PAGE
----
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A Guide to SEO for Small Businesses

A Guide to SEO for Small Businesses

When you’re just starting your business, the thought of trying to optimise your website for search engines can be daunting – especially if you don’t usually work with SEO. But SEO is important for any company’s online presence, regardless of size.

We’ve pulled together some of our top tips for getting started with SEO.


Website Structure and UX

Having a logically structured and easy to navigate website is key to boosting user engagement. Your User Experience (UX) is key in ranking well because users who visit your site want to move around the site with ease, so every page should be accessible through a link on at least one other page on your site.

Google’s algorithm uses the information it has gathered from searchers. So, low click-through-rates (CTRs) and high bounce rates mean bad Google rankings and bad performance in the SERPs (search engine results page).


Engaging and Shareable Content

One of the best ways to optimise your website for SEO is to create engaging and shareable content. When you’re creating content for SEO, there are a few key things to keep in mind.

Content with easy readability is highly favoured by search engines, so make sure your content is readable and includes a few key qualities:

Clarity: Stay on topic, answer the readers’ questions and give actionable advice.

Organisation: Start content with the main points and expand to add more depth as it goes on.

Logic: Follow a logical structure, have an introduction that sets out your argument then move on with logical paragraphs.

Simplicity: Have titles and subheadings that set your arguments, keep paragraphs short and simple and link to relevant sources that add more depth.


Master Keywords

Speaking of keywords, it is important to research some keywords related to your business that you want to rank on Google for.

The first thing to do is to take these keywords and put them through a keyword tool like Google Keyword Planner. This will show you all sorts of data regarding searches for these keywords, for example, how often it’s searched, related keywords and competition.

You can also narrow your keywords by specific filters such as by competitor, season and region. By combining what you’ve learned from the keyword research with your content, you can rank better in the SERPs and improve your websites Domain Authority (DA).


Get on Top of Meta Data

Your site and content’s title tag and meta description are vital. The title is the clickable headline seen in SERPs, and the meta description is a 160-character “snippet” which describes the page. Your H1 tag is almost like a subtitle or one sentence blurb on the content page and its important for adding context to the title.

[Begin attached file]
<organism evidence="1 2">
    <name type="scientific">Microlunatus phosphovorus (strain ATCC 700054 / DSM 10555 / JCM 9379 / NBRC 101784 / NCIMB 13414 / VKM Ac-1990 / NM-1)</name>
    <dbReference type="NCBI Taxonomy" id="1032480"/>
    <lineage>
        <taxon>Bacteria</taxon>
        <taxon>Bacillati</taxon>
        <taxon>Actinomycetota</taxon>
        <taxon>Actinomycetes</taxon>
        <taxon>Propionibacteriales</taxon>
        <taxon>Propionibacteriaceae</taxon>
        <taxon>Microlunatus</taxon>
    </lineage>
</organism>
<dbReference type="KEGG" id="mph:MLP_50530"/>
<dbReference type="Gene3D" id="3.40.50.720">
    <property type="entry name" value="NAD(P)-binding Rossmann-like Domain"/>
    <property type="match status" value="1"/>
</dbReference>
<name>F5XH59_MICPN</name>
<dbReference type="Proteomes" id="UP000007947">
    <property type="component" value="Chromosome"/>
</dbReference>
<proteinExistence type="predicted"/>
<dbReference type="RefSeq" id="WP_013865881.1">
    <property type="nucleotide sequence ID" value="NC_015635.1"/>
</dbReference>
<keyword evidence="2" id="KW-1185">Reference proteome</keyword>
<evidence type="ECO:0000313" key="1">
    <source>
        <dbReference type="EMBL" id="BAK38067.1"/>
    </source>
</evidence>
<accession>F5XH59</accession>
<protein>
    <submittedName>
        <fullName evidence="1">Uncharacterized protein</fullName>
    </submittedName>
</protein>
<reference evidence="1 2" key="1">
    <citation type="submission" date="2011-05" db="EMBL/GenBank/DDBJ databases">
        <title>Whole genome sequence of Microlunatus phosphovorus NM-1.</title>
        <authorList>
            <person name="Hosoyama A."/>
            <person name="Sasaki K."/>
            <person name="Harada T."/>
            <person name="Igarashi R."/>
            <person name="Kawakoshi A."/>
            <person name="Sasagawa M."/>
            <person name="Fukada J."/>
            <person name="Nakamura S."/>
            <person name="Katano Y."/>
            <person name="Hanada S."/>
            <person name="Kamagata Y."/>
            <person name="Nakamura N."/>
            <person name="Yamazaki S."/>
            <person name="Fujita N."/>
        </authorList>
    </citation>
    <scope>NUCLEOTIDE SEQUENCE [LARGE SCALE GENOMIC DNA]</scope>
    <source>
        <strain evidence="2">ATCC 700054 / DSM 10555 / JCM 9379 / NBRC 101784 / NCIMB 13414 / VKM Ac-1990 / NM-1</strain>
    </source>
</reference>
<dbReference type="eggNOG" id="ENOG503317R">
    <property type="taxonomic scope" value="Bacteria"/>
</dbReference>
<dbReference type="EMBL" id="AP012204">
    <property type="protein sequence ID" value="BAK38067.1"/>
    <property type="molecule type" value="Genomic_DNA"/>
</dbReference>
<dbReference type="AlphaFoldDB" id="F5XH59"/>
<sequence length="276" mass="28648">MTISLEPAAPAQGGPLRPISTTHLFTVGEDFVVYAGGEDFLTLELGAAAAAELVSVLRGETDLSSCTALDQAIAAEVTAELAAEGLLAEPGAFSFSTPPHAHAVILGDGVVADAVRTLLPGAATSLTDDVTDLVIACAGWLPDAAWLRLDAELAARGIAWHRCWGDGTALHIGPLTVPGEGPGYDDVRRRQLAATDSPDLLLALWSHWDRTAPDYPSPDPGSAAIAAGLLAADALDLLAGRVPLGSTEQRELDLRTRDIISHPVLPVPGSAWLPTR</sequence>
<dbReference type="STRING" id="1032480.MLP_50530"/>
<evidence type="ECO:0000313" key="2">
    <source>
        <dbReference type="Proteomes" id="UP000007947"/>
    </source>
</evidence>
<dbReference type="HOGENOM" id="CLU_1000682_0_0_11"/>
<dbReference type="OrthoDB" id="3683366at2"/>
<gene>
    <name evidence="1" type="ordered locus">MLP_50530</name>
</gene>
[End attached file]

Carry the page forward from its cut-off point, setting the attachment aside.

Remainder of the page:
These give the visitor an insight about your business – if the metadata doesn’t engage the user, they may not click on your website. SEO sites like Moz and Yoast have guides you can use for creating the best meta title and description for tour content.


Valuable Backlinks

Backlinks are a great way to boost your site’s SEO and DA. What you want to be getting for your site are high-value backlinks. These links are ones that come from sites with a) a high DA and trust score, b) high relevance to your sector/content and c) no spammy outbound or inbound links.

To start getting these high-value backlinks, there are a few things you can do. Create unique content, do your keyword research, make connections with other sites in the same industry space, get on relevant directories and offer to write guest posts for other sites.


Localised SEO

Local SEO helps make your business known in your local area and help drive local customers your way. Did you know that 46% of all Google searches are local, but that 56% of business still haven’t claimed Google My Business Listing? In case you weren’t aware, claiming and optimising your Google My Business profile is the foundation for localised SEO.

You should also get on top of your SiL (Service in Location) keywords. Do your research and find out what keywords people are using to find your business (service) in your area (location). Set up your business on listings outside of My Business, such as Bing Places and Apple Maps. Optimise your NAPs citations (Name, Address, Phone) citations so that when you’ get mentioned online, all your data is there at the user’s fingertips.

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